The Turkish parliament's Foreign Affairs Commission yesterday approved a bill that ratifies Finland's bid to join NATO.
Deputy Foreign Minister Burak Akcapar briefed parliamentarians on the proposed bill.
"We believe that Finland's membership will strengthen the NATO alliance, contribute to the burden-sharing of the alliance against threats, contribute to NATO's deterrence, regional security and our determination in the fight against terrorism. We consider that our alliance with Finland will also contribute to the development of our bilateral relations," Akcapar said.
Finland and Sweden submitted applications to join NATO last May, however Turkiye set conditions on their entry, claiming they harbour what Ankara says are militants from the banned Kurdistan Workers Party (PKK), which took up arms against the Turkish state in 1984.
Sweden and Finland have undertaken concrete commitments, Akcapar said, adding the commitments include support for Turkiye's fight against terrorism and the removal of the restrictions imposed on Ankara concerning defence industry products.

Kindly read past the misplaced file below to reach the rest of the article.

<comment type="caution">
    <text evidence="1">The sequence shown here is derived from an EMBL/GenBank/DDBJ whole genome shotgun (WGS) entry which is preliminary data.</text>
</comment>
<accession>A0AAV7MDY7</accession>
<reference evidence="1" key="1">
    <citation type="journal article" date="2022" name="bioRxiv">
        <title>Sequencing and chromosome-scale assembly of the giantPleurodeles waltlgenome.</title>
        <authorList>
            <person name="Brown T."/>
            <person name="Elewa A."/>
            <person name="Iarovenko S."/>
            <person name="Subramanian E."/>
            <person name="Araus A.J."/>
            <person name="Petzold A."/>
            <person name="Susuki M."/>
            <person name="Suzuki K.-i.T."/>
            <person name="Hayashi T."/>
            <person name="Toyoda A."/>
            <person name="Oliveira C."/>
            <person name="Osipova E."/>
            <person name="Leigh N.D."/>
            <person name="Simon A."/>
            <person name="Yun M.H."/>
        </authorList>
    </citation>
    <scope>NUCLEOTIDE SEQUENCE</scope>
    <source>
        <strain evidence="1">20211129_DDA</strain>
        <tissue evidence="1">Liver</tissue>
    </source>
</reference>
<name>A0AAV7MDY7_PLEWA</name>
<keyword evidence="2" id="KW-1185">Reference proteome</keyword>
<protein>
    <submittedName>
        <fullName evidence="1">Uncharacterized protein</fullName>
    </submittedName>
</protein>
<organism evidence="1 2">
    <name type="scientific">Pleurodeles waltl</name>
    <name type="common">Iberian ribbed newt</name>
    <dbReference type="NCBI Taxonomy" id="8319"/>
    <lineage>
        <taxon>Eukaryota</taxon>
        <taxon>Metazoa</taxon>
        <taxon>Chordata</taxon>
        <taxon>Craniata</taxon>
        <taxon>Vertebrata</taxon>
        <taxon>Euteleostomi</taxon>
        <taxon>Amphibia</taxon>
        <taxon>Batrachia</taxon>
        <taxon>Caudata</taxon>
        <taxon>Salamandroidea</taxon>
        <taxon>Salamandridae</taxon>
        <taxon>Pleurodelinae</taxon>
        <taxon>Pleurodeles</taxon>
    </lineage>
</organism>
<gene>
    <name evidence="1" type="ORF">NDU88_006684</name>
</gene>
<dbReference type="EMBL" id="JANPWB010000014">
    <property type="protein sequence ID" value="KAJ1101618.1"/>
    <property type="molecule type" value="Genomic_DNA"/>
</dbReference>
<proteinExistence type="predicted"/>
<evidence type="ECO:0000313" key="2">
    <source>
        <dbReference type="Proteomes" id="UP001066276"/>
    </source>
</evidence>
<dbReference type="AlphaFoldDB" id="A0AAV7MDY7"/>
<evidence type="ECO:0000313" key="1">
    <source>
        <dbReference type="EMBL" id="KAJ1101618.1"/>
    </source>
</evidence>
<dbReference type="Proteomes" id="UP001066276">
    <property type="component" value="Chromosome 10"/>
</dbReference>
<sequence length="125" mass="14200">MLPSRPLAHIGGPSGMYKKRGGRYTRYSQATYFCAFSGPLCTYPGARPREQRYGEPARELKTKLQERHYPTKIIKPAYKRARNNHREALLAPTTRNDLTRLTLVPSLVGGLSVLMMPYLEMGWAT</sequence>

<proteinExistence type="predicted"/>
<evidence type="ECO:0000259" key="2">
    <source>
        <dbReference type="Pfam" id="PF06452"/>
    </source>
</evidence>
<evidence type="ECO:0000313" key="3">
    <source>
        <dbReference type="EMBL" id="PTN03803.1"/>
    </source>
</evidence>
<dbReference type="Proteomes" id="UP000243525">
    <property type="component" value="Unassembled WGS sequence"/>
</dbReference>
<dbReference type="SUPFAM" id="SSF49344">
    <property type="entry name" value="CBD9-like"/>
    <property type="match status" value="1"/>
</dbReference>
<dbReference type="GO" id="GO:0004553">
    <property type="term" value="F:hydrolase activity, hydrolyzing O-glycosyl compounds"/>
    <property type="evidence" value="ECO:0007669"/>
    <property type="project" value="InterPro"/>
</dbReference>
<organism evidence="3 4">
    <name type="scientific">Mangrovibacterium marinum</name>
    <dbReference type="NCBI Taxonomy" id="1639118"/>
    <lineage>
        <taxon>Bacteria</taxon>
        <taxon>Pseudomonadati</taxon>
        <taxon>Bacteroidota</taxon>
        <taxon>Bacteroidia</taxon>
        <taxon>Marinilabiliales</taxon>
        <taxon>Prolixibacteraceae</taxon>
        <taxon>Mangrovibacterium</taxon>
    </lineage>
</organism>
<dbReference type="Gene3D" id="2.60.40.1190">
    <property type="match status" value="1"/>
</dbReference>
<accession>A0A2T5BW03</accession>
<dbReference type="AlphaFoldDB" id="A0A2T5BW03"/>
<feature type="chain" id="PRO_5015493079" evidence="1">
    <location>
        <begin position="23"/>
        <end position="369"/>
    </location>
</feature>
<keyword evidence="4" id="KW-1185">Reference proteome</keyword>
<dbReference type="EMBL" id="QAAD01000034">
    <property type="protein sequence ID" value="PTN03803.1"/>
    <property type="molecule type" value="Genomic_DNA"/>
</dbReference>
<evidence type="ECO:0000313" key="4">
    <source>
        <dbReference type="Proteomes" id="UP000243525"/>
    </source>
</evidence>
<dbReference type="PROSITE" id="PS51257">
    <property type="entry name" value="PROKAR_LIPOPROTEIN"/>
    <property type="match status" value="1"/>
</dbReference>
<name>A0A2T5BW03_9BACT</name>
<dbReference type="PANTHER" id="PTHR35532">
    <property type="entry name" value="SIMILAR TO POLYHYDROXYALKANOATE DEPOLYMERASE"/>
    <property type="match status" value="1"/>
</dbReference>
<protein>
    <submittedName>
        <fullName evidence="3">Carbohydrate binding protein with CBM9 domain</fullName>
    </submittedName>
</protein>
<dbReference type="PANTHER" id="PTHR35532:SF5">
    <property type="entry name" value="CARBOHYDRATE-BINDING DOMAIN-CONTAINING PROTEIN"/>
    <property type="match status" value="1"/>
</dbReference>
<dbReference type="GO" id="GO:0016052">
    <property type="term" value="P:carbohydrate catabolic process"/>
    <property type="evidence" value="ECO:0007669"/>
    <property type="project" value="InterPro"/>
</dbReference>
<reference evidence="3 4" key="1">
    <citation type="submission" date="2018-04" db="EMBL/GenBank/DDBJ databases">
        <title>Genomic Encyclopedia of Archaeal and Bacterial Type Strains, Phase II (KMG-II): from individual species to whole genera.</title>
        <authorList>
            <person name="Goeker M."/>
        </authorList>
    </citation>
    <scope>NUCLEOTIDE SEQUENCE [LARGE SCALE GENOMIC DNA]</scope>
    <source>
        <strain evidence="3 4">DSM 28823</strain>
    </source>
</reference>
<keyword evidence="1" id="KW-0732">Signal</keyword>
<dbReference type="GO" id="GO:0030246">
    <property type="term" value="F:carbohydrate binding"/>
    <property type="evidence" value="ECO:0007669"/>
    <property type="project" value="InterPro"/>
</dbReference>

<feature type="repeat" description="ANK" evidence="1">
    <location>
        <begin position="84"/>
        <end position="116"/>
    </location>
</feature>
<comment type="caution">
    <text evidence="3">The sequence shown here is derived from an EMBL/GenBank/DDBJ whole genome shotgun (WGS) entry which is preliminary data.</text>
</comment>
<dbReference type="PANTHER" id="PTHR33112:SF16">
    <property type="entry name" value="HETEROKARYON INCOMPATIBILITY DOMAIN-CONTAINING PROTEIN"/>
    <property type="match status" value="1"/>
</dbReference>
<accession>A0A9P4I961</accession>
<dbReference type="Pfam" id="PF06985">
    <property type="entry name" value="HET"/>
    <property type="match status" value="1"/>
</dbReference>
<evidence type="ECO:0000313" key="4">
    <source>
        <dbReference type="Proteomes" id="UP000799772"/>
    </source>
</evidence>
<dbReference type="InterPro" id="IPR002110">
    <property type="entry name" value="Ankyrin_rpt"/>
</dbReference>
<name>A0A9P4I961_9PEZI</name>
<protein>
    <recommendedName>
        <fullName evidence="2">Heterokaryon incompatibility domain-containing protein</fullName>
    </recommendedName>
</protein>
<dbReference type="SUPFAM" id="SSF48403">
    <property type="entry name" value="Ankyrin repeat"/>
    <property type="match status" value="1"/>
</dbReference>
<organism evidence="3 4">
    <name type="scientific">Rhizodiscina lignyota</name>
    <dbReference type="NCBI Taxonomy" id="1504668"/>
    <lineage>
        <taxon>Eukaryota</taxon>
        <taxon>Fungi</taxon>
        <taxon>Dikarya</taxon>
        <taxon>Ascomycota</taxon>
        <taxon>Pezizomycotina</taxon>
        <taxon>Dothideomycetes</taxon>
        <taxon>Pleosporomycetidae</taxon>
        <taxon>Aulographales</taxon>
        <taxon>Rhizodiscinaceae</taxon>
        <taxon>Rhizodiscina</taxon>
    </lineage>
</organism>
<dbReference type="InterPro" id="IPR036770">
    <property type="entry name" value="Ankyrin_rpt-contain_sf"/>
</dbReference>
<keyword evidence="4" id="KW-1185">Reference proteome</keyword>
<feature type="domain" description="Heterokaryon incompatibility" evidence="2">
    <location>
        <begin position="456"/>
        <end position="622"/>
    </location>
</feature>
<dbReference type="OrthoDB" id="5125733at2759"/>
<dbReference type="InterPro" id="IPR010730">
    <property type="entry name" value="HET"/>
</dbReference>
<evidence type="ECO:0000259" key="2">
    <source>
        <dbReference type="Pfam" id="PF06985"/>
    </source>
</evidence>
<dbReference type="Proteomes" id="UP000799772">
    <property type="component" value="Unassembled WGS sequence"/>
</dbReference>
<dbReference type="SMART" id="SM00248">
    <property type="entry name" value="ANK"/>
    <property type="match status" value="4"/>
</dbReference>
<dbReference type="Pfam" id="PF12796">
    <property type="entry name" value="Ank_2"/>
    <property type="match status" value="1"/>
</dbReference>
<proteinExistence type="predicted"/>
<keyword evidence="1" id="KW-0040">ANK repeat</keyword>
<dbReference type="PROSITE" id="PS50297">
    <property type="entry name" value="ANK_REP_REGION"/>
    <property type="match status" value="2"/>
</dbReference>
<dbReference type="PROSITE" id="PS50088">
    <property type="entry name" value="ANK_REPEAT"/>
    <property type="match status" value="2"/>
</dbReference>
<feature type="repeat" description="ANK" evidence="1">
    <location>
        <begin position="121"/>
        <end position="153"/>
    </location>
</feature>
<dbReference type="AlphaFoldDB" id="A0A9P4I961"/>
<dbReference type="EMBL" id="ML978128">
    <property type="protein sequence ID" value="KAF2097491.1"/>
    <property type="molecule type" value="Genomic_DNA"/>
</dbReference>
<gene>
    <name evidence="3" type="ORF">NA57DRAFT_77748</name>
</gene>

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"From the beginning of this process, Finland was more prepared and determined to meet the sensitivity and expectations of our country," he added.
Finland has shown its will and determination in the fight against terrorism both in regulation and in practice, he said.
Noting that restrictions in the field of the defence industry have been lifted, he said Turkish defence industry companies are in close cooperation with Finnish companies today.
Last June, Finland and Sweden signed a memorandum with Turkiye to address Ankara's security concerns, and senior diplomats and officials from the three countries have held various meetings since then to discuss the implementation of the trilateral agreement.
Among the NATO member states, only Hungary and Turkiye have not yet ratified Sweden and Finland's applications for inclusion in NATO.
Sweden passed an anti-terror law last November, hoping that Ankara would approve Stockholm's bid to join the NATO alliance. The new law, which will go into force on 1 June, will allow Swedish authorities to prosecute individuals who support terrorist organisations.
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